It was a Thursday when Phil watched his daughter, Sophie, wed her husband-to-be in a love-filled commitment ceremony hosted by the Mary Potter Hospice in its on-site multi-faith chapel.

He died three days later.

And while, yes, tears flowed, so too did immense feelings of joy and love. At the end, in his hospice room, kindness and laughter prevailed.

And precious memories were created in the final days of a man’s life. A lovely, fitting death.

Complete Article HERE!

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05/19/17

Do-Not-Hospitalize Orders Reduce Resident Transfers, Says New Study

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By Patrick Connole

A fresh look at how Do-Not-Hospitalize (DNH) orders affect the movement of skilled nursing care residents shows those residents with such directives experienced significantly fewer transfers to hospitals or emergency departments (EDs). Report authors said long term and post-acute care providers may see the information as evidence that considering DNH orders in end-of-life care plans could benefit residents and the nursing center in which they live.

“Residents with DNH orders had significantly fewer transfers. This suggests that residents’ end-of-life care decisions were respected and honored,” the authors said. “Efforts should be made to encourage nursing home residents to complete DNH orders to promote integration of the resident’s values and goals in guiding care provision toward the end of life.”

Results of the new study are in the May issue of The Journal of Post-Acute and Long-Term Care Medicine (JAMDA) in an article titled, “Are Hospital/ED Transfers Less Likely Among Nursing Home Residents with Do-Not-Hospitalize Orders?” JAMDA is the official journal of AMDA – The Society for Post-Acute and Long-Term Care Medicine.

The design of the study saw researchers examine Minimum Data Set 2.0 information from more than 43,000 New York state skilled nursing care residents. Of that number, 61 percent of residents had do-not-resuscitate orders, 12 percent had feeding restrictions, and 6 percent had DNH orders.

“Residents with DNH orders had significantly fewer hospital stays (3.0 percent vs 6.8 percent) and ED visits (2.8 percent vs 3.6 percent) in their last 90 days than those without DNH orders,” the report said. “Dementia residents with DNH orders had significantly fewer hospital stays (2.7 percent vs 6.3 percent) but not ED visits (2.8 percent vs 3.5 percent) than those without DNH orders.”

After adjusting for statistical variables, researchers said the results show that for residents without DNH orders, the odds of being transferred to a hospital was significantly higher than those with DNH orders.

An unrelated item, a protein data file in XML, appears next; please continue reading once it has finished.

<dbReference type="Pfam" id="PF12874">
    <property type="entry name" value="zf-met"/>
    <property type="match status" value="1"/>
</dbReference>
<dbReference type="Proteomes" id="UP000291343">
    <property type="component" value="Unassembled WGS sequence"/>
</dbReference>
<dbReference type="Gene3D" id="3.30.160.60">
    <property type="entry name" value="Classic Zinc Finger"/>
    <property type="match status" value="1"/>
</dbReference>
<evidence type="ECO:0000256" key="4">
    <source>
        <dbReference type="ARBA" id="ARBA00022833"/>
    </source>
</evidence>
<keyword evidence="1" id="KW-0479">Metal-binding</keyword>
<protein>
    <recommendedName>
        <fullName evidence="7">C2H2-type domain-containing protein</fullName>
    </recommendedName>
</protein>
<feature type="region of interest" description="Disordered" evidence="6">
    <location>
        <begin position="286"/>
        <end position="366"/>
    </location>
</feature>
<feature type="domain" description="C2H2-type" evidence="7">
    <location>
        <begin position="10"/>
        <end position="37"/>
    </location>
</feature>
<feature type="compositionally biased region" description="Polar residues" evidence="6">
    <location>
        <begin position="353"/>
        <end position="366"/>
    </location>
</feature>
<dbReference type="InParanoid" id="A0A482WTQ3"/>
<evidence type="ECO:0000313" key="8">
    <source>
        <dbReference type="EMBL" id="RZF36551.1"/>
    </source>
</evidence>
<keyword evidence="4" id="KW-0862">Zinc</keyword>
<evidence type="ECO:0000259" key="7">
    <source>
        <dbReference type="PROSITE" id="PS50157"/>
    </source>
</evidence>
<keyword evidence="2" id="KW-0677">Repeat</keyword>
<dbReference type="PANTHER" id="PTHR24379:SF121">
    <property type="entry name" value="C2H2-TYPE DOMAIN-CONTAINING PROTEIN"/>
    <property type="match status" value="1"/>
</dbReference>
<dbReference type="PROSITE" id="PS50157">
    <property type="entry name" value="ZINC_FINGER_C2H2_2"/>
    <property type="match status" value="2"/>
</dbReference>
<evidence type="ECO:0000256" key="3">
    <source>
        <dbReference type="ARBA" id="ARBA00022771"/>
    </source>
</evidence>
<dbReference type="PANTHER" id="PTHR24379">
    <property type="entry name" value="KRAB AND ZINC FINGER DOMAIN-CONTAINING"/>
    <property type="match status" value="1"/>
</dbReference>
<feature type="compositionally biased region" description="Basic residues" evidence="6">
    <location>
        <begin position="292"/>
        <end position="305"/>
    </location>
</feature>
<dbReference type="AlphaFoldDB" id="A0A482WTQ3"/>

One of the report’s authors, Taeko Nakashima, PhD, visiting assistant professor, State University of New York (SUNY) at Albany and adjunct assistant professor at Rutgers University, stresses that preparing DNH orders requires collaborative efforts and thorough discussion among the residents, health care proxy, and the attending physician about the goals of the resident and the resident’s prognosis and treatment options.

“Ethical end-of-life care in nursing homes must respect the resident’s autonomy and advance directive,” she says.

Complete Article HERE!

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05/18/17

New nationwide study indicates patients are often prescribed potentially futile drugs in their final days

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Nearly half of older adults in Sweden take 10 or more medications in their last months of life, according to a new study reported in The American Journal of Medicine

Older adults often receive drugs of questionable benefit during their last months of life, according to the first study conducted on the burden of end-of-life medications across an entire population. The authors advocate for clinical guidelines to support physicians when they face the decision to continue or discontinue medications near the end of life. Their findings are published in The American Journal of Medicine.

The simultaneous use of multiple medications has become commonplace among older adults. In high-income countries, it has previously been estimated that 25% to 40% of people aged 65 years or older are prescribed at least five medications. This practice is known as “polypharmacy,” and can lead to drug-drug interactions and serious adverse effects.